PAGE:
Students sign petition calling for officials to cancel synchronous classes on Election Day

Updated: Oct. 14, 2020 at 10:42 a.m.

A student launched a petition last week calling for officials to cancel synchronous classes on Election Day to encourage community members to take part in the political process.

The petition, which has attained more than 850 signatures as of Tuesday, states that holding synchronous classes on Nov. 3 is an “impediment to necessary civic participation” of students, faculty and other members of the GW community. University spokesperson Crystal Nosal said Provost Brian Blake is encouraging faculty to be “flexible” on Election Day to allow students to vote.

The petition cites American University’s decision last week to cancel classes for the election this year and during all future presidential elections as an example GW should follow.

“Canceling synchronous classes on Election Day like our neighbor – American University – recently did will not only make it easier to participate in our democracy, but it also can lead to an increase in turnout by eliminating scheduling conflicts for both students and faculty,” the petition states.

The petition mentions a 2018 report from the Pew Research Center that states that two-thirds of Americans are in favor of making Election Day a holiday and 2016 U.S. Census data that shows that scheduling conflicts were among the top reasons for why eligible voters chose not to vote.

“Regardless of who they are, every eligible member of the GW community deserves the opportunity to fully participate on Election Day, and canceling classes that day – this year and for future elections – is the most effective way to make that opportunity truly accessible,” the petition states.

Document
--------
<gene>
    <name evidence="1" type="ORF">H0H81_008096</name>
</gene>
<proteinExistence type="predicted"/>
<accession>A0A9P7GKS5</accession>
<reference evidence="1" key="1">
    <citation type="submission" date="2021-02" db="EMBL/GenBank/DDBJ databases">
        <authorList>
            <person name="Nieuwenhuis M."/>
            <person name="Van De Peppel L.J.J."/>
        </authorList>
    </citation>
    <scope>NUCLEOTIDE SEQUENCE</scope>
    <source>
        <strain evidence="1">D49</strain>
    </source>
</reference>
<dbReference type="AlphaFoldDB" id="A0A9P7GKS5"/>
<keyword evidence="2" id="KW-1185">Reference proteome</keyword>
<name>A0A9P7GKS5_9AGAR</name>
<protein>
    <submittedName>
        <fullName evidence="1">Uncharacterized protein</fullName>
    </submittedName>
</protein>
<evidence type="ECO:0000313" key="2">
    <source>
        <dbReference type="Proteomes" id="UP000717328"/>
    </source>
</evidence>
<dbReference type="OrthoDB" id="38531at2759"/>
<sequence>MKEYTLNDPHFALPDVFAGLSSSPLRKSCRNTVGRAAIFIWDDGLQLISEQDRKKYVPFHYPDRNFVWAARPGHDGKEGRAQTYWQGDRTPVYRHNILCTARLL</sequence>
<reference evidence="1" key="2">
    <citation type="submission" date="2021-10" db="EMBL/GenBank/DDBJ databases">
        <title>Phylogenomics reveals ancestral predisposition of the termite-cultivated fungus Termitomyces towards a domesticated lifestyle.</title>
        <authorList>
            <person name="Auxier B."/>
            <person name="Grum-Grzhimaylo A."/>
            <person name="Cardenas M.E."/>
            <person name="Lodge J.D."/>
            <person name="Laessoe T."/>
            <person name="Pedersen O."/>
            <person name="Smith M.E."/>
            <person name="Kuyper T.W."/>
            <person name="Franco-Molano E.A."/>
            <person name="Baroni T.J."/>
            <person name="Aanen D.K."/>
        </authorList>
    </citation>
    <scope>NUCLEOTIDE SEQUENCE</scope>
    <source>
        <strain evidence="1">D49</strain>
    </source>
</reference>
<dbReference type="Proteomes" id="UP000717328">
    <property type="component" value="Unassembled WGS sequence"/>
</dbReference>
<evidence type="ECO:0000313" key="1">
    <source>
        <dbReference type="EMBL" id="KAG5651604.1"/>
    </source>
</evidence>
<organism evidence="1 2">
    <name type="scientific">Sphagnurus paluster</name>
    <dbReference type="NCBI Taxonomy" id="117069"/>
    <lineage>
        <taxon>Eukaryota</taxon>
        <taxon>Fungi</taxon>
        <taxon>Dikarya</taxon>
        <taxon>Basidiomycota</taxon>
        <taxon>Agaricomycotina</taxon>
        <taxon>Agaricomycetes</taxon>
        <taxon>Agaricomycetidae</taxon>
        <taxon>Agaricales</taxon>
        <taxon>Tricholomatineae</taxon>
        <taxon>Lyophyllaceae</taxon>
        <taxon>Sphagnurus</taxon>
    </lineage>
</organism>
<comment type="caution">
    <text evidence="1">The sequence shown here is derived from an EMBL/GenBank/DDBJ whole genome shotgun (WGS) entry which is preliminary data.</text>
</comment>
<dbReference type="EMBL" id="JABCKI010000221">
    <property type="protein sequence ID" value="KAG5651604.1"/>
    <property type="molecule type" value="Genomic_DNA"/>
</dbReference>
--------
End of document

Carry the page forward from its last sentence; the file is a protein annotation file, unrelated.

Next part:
Maria Leon-Acosta, the student who started the petition, said holding synchronous classes on Election Day hinders the GW community’s ability to “fully participate” in the election.

“This election – regardless of where one stands – is one of the most contentious of our lifetimes, and even with voting being conducted at least partially by mail, others may opt to vote in person, work the polls and/or spend the day volunteering for their preferred campaign(s),” Leon-Acosta said in an email.

She said all members of the GW community deserve the opportunity to “equitably participate” in the election this year.

“Moreover, GW consistently prides itself in the civic and political engagement of its students and community – giving students and faculty the day off on Election Day is the logical choice to live up to that claim and to further encourage our community’s continued participation in those types of initiatives,” Leon-Acosta said.

She said the petition has had a “warm reception” from the GW community since it was launched last week and said she hopes officials respond favorably.

“That said, encouraging professors to merely give flexibility to students is not enough – it gives them the opportunity to still deny that flexibility, and it ignores the fact that faculty members and staff should also be able to have time off on Election Day,” Leon-Acosta said.

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